Data visualization using ggplot2

In this post, we will learn the basics of data visualization using ggplot2 in R.Using data visualization will make it easier to identify patterns in your data and plan analyses accordingly.

Data visualization is one of the most essential skills for a data scientist.We will explore the principles of data visualization and learn to write R code to visualize trends in data in different ways.

ggplot2 is one of the most popular tidyverse packages used for data visualization. The ggplot2 package is so popular among R users because of its consistent syntax and the efficiency with which you can use it to create high-quality visualizations.

The gg in ggplot2 stands for “Grammar of Graphics”, which refers to a system for data visualization first described by Leland Wilkinson.

Hadley Wickham, chief data scientist at RStudio, used the principles of the Grammar of Graphics to develop ggplot2 to allow systematic, consistent, time-efficient creation of data visualizations.

Syntax of ggplot

Notice how we add each new layer to the graph using a + at the end of the preceding line of code. This syntax is consistent for any type of visualization you’ll create using ggplot2.

Using ggplot2, you can add geometric objects of different types to a graph depending on what type of data you’re working with and the relationships between variables you’re looking to explore.

Let’s load gapminder dataset and dplyr package first,  and then we will start visualizing the trends within this dataset.

install gapminder and dplyr packages in R

gapminder is a special type of dataframe , called a tibble.It has 1704 rows and 6 columns.Let’s derive some insights out of this. You can see that Afghanistan life expectancy has gone up from 1952 to 1997.

We will use dplyr and ggplot2 to perform interactive data visualization.Let’s load ggplot2 now.

Scatterplots

Let’s filter the gapminder data for the year 2007, and draw a scatterplot using ggplot2, with x-axis being gdpPercap and y axis being lifeExp.

You can observe that higher income countries have higher life expectancy.

scatterplot using ggplot2

One problem with this plot is that a lot of observations get cramped on the left most part of the x-axis. This is because the distribution of gdpPercap  stands several orders of magnitude, with some countries in the range of more than 10000 dollars while others in range of 100 dollars. It is useful to work with a logarithmic scale in such scenario.

Logarithmic scale

When one of your axis has such a distribution as described in previous example , it is useful to work with a logarithmic scale – A scale  where each fixed distance represents a multiplication of the value.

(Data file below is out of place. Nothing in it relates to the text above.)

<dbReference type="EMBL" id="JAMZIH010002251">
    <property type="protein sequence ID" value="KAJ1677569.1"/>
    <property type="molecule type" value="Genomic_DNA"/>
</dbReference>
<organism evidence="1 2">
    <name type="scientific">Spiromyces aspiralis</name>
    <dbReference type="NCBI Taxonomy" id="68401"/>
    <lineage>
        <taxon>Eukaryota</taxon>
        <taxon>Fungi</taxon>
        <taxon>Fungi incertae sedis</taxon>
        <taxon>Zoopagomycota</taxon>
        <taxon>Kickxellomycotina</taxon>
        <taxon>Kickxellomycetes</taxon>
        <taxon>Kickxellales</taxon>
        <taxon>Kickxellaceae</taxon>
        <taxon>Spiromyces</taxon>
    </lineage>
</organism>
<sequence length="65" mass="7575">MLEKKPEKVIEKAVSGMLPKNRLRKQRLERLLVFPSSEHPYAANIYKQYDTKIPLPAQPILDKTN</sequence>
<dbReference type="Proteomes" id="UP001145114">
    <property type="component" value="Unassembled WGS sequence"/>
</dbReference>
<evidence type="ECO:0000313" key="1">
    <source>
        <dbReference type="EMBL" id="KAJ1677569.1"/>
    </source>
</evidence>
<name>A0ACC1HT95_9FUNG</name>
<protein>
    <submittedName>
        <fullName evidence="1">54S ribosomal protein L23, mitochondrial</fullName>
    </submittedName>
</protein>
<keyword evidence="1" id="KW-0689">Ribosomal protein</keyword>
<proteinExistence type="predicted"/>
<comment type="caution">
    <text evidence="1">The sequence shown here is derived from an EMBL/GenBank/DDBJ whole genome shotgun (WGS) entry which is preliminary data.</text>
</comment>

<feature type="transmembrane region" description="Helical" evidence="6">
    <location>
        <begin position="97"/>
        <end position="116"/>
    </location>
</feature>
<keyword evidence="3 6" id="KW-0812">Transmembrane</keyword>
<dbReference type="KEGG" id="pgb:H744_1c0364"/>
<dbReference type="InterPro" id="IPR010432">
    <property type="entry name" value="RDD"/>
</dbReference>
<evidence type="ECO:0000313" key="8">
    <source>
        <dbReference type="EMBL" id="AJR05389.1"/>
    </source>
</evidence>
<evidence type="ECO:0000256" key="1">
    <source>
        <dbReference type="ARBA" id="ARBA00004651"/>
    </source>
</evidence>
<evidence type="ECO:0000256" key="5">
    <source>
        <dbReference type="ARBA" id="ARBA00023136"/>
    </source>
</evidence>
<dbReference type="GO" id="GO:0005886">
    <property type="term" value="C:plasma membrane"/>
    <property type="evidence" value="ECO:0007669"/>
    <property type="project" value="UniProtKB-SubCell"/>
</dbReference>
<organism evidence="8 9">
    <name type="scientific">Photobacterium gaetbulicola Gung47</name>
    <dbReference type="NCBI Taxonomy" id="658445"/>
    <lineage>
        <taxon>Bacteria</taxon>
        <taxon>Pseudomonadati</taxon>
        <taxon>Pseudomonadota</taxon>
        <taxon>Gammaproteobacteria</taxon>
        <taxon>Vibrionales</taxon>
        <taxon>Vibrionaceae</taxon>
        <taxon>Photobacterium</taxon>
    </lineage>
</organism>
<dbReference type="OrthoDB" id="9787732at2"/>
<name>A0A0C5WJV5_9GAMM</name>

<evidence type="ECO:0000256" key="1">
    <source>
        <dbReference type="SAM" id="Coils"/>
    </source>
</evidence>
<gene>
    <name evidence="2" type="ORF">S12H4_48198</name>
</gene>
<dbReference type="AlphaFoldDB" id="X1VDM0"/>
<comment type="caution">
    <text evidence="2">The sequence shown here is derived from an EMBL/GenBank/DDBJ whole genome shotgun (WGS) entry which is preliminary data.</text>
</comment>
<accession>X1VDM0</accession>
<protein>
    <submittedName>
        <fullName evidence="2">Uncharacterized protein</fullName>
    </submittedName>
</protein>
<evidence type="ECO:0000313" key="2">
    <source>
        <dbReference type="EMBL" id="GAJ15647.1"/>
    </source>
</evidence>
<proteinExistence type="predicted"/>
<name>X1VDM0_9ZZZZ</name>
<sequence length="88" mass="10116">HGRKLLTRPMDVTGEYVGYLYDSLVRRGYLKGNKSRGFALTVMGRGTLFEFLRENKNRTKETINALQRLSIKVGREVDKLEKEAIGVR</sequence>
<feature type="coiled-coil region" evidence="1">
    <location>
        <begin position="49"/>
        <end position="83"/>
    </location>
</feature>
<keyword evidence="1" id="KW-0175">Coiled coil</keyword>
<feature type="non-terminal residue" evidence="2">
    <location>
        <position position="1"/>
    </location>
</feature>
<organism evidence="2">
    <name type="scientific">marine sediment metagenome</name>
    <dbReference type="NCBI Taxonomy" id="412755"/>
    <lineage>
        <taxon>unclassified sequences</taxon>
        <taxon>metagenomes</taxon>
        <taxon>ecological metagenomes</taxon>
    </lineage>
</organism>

If you change x-axis to a log scale, each unit on the x-axis represents a change of 10 times the gdp.

To achieve this, we add a call of scale_x_log10().

Let’s observe how the plot changes when we use log scale on both x and y axis

 

scatterplot with log scale using ggplot2

Line Type

To create a line graph using different styles of lines, you’d use the parameter lty =  within aes call. The argument lty stands for “line type”.To change the line types you’ll need to add another layer: scale_linetype_manual(). Refer to a code example containing lty:-

Scale Limits

When you want to hone in on an interesting subset of your data for further investigation, one way to do so is to set scale limits. Changing the scale limits changes the range of your axes so you can display only a portion of your data.Refer to a code example containing xlim and ylim:-

Coloring

You can add few more aesthetics to this plot. Let’s color each dot by continent, and change the size of dot by pop.

The color attribute here would publish the graph in the default colours of ggplot2.

add aesthetics using ggplot2

So far, you have used the default colors and line types when working in the aes() layer. However, ggplot2 allows you to customize these arguments extensively:

As you’ve now seen is often the case with creating graphs with ggplot2, modifying line colors and types involves adding another layer to your graph. To change the colors you used in a graph , you’d add a layer called scale_color_manual().

To change the background color of your graph, use theme(panel.background = element_rect(fill = “background color”)), refer to an example below

Faceting

ggplot allows you to divide your plot into a number of sub-plots, usually using a  categorical variable.This is called faceting. You facet a plot by using facet_wrap(), and specify the variable by which you want the faceting to work using tilde (~), inside facet_wrap().

using faceting in ggplot2

Add title to graph

If you want to add a title to your graph, use ggtitle. So the code used to generate box plot would change to

You can also change the title of the graph, x -axis label and y-axis label using labs().Refer to a code sample below:-